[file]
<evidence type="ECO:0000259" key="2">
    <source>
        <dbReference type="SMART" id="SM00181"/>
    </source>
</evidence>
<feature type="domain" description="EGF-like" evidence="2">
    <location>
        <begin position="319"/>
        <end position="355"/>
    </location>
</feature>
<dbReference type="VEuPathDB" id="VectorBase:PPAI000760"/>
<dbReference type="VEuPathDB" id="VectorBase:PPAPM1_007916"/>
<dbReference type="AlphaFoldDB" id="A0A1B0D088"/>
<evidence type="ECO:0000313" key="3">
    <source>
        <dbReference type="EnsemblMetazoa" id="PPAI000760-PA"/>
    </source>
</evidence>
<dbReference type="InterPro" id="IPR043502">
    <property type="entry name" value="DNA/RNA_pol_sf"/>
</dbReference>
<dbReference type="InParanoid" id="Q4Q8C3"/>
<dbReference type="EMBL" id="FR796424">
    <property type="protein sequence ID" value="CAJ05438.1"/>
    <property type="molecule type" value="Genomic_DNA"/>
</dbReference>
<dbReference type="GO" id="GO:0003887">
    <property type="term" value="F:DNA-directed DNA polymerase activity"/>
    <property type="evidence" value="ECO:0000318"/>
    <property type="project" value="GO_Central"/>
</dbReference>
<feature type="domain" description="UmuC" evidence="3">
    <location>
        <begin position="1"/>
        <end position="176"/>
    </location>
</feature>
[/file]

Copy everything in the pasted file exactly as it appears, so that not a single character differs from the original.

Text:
<evidence type="ECO:0000259" key="2">
    <source>
        <dbReference type="SMART" id="SM00181"/>
    </source>
</evidence>
<feature type="domain" description="EGF-like" evidence="2">
    <location>
        <begin position="319"/>
        <end position="355"/>
    </location>
</feature>
<dbReference type="VEuPathDB" id="VectorBase:PPAI000760"/>
<dbReference type="VEuPathDB" id="VectorBase:PPAPM1_007916"/>
<dbReference type="AlphaFoldDB" id="A0A1B0D088"/>
<evidence type="ECO:0000313" key="3">
    <source>
        <dbReference type="EnsemblMetazoa" id="PPAI000760-PA"/>
    </source>
</evidence>
<dbReference type="InterPro" id="IPR043502">
    <property type="entry name" value="DNA/RNA_pol_sf"/>
</dbReference>
<dbReference type="InParanoid" id="Q4Q8C3"/>
<dbReference type="EMBL" id="FR796424">
    <property type="protein sequence ID" value="CAJ05438.1"/>
    <property type="molecule type" value="Genomic_DNA"/>
</dbReference>
<dbReference type="GO" id="GO:0003887">
    <property type="term" value="F:DNA-directed DNA polymerase activity"/>
    <property type="evidence" value="ECO:0000318"/>
    <property type="project" value="GO_Central"/>
</dbReference>
<feature type="domain" description="UmuC" evidence="3">
    <location>
        <begin position="1"/>
        <end position="176"/>
    </location>
</feature>